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Jan Havickszoon Steen (born ca. 1626, died early 1679), was a 17th century Dutch genre painter who is considered to be among the greatest artists of the Dutch Golden Age. His use of vivid colors, his sense of humor and his ability to capture facial expressions contributed greatly to his popularity. His greatest talent was his exquisite portrayals of children, which remain unsurpassed.
The exact date of Jan Steen’s birth is unknown, but he is thought to have been born in 1626 in Leiden, home to several other Dutch masters, notably Rembrandt. His parents were prosperous Catholic brewers and, like Rembrandt, the young Jan was educated at the Leiden Latin School. He received his first art lessons in Utrecht from German historical painter Nicolaus Knupfer, who influenced Steen’s use of composition and color, and it is thought that he may also have been apprenticed to Adriaen van Ostade in Haarlem. At the age of 22, Steen studied briefly at the University of Leiden and in 1648 he joined the Sint Lucas Guild of master painters in Leiden.
In 1648 Jan Steen moved to The Hague where he studied under successful landscape painter Jan van Goyen and in 1649 he married Van Goyen’s daughter, Margriet. The couple had eight children and Margriet posed for several of Jan’s paintings. They lived in Warmond, near Leiden. Jan Steen and his father-in-law worked together for five years until Van Goyen faced financial ruin through poor speculation. Steen’s father came to the rescue, setting Jan and his young family up in a brewery business in Delft in 1654, but the business did not succeed and in 1660 the family moved to Haarlem.
Jan Steen remained in Haarlem for ten years, period in which he painted his best pictures. Most of his works are genre paintings, many of which are set in taverns, but he also broached portraits, biblical and mythological themes, and still-lives. He excelled at painting children. But in 1669 tragedy struck: Margriet died and Steen was in debt. The following year the town apothecary seized all his paintings and auctioned them to cover the medical bills. The following year, Steen’s father died. After these misfortunes, Steen moved back to Leiden where he remained for the rest of his life. He opened a tavern in 1672 and remarried in 1673. His new wife was Maria van Egmont, a widow with whom he had two children.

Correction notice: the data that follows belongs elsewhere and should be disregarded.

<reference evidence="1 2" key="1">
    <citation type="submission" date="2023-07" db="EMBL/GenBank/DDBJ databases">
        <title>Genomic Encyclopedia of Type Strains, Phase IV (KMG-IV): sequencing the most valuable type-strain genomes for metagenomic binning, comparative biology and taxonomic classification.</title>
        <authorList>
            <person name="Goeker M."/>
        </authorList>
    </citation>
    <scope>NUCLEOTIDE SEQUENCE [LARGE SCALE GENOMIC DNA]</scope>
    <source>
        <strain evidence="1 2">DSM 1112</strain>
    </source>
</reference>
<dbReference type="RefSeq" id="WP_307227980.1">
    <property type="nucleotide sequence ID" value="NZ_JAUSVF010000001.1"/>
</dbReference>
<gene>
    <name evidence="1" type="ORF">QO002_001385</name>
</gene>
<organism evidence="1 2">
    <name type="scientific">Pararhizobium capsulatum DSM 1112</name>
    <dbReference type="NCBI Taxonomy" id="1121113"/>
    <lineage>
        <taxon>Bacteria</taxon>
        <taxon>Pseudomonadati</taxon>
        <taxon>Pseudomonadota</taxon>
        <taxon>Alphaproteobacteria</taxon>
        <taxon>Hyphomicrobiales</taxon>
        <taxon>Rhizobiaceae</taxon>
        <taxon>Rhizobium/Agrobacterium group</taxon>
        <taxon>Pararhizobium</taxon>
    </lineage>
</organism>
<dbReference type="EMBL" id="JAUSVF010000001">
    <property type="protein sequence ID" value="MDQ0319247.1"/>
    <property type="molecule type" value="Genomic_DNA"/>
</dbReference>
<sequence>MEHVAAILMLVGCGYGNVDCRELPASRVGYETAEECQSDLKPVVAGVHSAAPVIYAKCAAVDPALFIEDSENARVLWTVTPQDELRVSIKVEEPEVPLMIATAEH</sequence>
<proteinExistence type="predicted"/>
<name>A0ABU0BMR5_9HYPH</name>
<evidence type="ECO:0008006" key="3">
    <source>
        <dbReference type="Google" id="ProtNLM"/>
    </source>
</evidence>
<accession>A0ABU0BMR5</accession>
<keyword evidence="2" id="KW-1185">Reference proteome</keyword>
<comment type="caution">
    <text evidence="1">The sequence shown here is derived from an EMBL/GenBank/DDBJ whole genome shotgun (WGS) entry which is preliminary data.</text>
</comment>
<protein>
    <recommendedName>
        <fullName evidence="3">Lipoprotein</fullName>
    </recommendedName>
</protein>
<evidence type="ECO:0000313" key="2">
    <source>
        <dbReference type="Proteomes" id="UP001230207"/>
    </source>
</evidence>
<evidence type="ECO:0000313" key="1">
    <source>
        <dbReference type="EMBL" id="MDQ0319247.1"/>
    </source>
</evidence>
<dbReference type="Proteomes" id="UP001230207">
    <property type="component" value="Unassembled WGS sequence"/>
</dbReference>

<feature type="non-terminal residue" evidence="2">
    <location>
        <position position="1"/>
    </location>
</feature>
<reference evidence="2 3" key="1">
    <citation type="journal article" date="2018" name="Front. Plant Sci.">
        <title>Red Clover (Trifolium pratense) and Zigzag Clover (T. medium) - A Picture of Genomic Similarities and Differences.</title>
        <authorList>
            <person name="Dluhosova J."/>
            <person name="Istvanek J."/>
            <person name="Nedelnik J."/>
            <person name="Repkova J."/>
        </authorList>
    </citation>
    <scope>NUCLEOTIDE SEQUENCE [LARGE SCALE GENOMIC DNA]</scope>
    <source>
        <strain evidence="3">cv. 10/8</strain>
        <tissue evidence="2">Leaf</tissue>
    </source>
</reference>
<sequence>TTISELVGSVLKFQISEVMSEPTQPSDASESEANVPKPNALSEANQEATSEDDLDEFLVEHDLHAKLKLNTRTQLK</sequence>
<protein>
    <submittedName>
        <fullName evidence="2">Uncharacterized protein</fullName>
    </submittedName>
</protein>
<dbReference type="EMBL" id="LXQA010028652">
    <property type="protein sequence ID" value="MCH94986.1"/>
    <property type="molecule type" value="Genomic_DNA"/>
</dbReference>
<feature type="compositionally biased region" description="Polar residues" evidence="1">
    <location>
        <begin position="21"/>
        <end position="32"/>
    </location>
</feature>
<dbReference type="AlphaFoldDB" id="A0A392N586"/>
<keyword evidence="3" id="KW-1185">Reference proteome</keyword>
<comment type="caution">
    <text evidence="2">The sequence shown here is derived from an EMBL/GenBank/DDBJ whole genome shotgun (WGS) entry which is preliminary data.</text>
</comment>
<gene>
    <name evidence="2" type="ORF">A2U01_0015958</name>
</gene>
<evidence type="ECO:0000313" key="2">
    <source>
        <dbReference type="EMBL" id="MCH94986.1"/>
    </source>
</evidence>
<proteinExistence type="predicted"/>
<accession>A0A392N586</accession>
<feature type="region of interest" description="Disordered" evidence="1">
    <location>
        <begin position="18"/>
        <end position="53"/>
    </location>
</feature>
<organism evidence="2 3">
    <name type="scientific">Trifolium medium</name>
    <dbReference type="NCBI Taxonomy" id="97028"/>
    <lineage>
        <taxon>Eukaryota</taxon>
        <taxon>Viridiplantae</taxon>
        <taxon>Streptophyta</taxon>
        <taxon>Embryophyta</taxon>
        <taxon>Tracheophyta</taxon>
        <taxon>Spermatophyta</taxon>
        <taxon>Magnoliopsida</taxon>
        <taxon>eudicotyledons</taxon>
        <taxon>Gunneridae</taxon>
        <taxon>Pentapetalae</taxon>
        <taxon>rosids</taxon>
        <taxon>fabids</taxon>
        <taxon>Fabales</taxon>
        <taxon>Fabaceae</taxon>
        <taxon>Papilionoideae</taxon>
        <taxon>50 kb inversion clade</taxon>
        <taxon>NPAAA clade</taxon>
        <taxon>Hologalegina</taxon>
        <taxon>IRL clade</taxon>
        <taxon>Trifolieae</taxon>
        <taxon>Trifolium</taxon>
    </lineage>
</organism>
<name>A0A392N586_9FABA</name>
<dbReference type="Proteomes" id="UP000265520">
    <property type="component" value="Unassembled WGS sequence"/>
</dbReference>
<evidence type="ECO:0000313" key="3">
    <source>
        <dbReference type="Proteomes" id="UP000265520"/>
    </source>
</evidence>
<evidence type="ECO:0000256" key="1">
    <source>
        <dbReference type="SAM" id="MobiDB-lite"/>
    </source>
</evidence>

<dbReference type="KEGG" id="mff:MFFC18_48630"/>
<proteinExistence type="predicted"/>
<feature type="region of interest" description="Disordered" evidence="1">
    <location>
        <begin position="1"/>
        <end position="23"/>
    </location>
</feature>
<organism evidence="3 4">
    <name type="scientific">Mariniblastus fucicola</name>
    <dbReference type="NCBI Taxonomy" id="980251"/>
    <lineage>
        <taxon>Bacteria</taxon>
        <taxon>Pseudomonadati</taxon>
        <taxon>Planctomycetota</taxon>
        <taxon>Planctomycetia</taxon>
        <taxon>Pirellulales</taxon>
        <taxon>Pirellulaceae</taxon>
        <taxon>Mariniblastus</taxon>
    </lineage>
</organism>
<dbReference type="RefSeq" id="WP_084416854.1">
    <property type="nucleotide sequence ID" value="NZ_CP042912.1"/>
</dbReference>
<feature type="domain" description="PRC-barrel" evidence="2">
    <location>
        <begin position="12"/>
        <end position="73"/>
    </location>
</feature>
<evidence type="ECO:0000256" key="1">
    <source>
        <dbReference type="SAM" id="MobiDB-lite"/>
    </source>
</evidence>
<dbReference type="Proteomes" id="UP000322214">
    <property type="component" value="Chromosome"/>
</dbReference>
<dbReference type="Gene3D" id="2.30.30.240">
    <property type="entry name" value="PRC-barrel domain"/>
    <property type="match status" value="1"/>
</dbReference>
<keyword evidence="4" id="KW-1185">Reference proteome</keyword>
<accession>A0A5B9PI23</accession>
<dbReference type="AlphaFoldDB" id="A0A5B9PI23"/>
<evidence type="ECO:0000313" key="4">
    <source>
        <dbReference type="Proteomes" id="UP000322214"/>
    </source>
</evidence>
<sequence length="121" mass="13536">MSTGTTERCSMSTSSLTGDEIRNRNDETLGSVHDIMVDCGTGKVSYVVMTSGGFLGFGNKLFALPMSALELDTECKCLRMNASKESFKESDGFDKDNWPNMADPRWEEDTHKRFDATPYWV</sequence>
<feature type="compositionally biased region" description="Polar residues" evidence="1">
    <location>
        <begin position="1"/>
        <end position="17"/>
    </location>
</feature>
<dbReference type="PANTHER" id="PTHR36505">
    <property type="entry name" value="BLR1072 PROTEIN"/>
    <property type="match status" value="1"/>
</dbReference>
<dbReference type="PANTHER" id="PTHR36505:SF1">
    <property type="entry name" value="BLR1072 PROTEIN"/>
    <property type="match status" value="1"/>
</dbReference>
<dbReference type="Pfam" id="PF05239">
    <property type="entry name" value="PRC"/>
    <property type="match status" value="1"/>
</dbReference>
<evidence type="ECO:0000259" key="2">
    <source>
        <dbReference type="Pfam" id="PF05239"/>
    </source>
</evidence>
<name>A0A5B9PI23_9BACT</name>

Steen continued to paint while running the tavern. He was a congenial host and his new wife brought him financial stability. In 1674 Jan Steen became the president of the Saint Lucas Guild. His jovial works were greatly appreciated and he was able to command good prices. Steen did not have any students, but his work was a source of inspiration to his contemporaries. His paintings were lighthearted and humorous, often with a moral message in the tradition of Dutch genre painters. Much emphasis was placed on facial expressions, body language and poses. Sometimes Steen included himself and other family members in his works. Jan Steen was always experimenting and in his final years his style became more flamboyant and foreshadowed the Rococo style of the 18th century.
Steen was a very productive artist, producing some 800 works during his short career, yet despite this he never managed to earn a living by painting alone. Upon his death in 1679 at the age of fifty-three he left his widow with heavy debts. He was buried in a family grave in the Pieterskerk in Leiden.
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